If you’re an owner-operated walking tour business with no employees, your costs will be significantly lower than a multi-location attraction with a full-time staff of 50+ employees.

2. Tour equipment and vehicles

Your tour equipment needs to be factored in, too. This includes the purchase and maintenance of equipment like bikes and helmets for a bike tour operator or kayaks and paddles for a kayaking tour business. A Jeep safari tour, on the other hand, would need to invest in at least one vehicle to start with. As booking volume increases, these costs can get higher.

3. Gas

Gas is another cost associated with companies that need vehicles for their tours, such as a Jeep safari or jet fuel for a helicopter tour.

4. Rent

If you rent an office space or venue for your tour business, that monthly rental fee will likely account for a good chunk of your operating costs. Your rent costs will largely depend on the type of business you own. A whitewater rafting company that needs storage space for its rafts will rent a much different space than an escape room operator that needs a large venue to host the experience.

5. Internet

Whether you run your tour business from your home or an office, good internet is always necessary. Every tour business will share this fixed cost.

6. Website

Every tour operator should also be prepared for the costs associated with running a website. Your website serves as a platform for guests to learn about your experience and conveniently book a tour at their leisure.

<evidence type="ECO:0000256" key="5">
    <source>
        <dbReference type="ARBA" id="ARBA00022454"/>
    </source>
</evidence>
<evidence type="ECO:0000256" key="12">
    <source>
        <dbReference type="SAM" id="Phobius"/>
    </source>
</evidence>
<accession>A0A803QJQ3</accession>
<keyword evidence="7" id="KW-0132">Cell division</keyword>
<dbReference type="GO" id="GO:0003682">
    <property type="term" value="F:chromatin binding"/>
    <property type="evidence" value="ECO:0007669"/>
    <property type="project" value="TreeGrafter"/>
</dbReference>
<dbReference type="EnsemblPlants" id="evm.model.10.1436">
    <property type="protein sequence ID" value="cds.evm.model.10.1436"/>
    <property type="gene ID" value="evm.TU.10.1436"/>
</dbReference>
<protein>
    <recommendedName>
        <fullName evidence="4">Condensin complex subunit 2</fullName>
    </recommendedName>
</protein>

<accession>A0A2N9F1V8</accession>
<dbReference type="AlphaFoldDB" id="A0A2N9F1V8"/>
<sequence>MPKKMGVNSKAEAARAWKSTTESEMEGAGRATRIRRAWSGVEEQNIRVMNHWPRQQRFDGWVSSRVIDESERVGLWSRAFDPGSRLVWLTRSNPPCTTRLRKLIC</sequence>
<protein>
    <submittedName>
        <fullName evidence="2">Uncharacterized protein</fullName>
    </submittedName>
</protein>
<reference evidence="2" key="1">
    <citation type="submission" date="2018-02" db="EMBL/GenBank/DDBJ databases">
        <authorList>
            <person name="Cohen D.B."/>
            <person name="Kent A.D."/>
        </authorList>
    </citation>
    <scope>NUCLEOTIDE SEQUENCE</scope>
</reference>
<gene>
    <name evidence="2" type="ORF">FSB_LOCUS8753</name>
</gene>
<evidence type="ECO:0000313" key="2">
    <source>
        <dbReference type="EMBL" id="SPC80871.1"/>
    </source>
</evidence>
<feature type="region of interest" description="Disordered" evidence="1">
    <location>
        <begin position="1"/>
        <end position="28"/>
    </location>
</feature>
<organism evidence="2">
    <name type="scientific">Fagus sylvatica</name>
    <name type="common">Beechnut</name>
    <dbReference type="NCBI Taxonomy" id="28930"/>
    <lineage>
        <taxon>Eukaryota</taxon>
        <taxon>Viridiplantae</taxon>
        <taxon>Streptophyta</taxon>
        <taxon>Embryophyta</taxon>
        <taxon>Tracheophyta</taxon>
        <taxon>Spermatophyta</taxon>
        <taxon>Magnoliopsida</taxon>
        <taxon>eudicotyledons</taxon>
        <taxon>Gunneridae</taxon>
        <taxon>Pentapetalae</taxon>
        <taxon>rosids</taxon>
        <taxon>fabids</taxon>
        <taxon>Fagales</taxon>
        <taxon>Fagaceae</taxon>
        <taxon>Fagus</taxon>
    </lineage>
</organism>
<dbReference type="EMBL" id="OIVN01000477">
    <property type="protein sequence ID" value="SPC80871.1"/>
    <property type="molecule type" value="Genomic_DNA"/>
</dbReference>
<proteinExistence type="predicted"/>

Having a solid tourism website will also help you drive more direct bookings, which helps you rely less on third-party vendors like OTAs.

PoweredByXola specializes in building custom tourism websites that are automated for growth. Features like Abandoned Booking Recovery and Lightning Deals help tour operators and attractions increase their booking revenue, all while providing visitors with an excellent website experience.

7. Training for your staff

Many tour companies invest in extra training or certifications for their tour guides. An operator in the adventure travel sector may want to have its guides First Aid certified, for example. Tour guide training courses can also help guides with public speaking, problem-solving, and other skills.

8. Marketing 

Your marketing efforts will help get your name out there and bring in new guests. While the monthly investment in marketing will factor into your operating costs, it should also result in new bookings. Most successful marketing strategies include a combination of organic content marketing and paid advertising.

9. Commissions

Speaking of OTAs, if you sell your tours via agencies like Expedia, you’ll have to factor in the fees charged by these third parties. Distributing your tours via other business partners or travel agents may also come with commission fees. You can lower these costs by driving more direct bookings through your website.

10. Booking software

Booking software is necessary for driving direct bookings through your website. Xola, for example, allows you to manage bookings, tour guide schedules, and capacity under a single platform. Xola also provides you with insightful financial reports that can help you better price your tours.

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In summary, your tour expenses will largely depend on the size of your company and your subsequent staff and equipment needs.

But if there’s one thing that every tour business should invest in, it’s good booking software. No matter what kind of tour business you’re running, Xola can help you drive more bookings and give you the tools to price your tours right.

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Writer Carla Vianna

Carla Vianna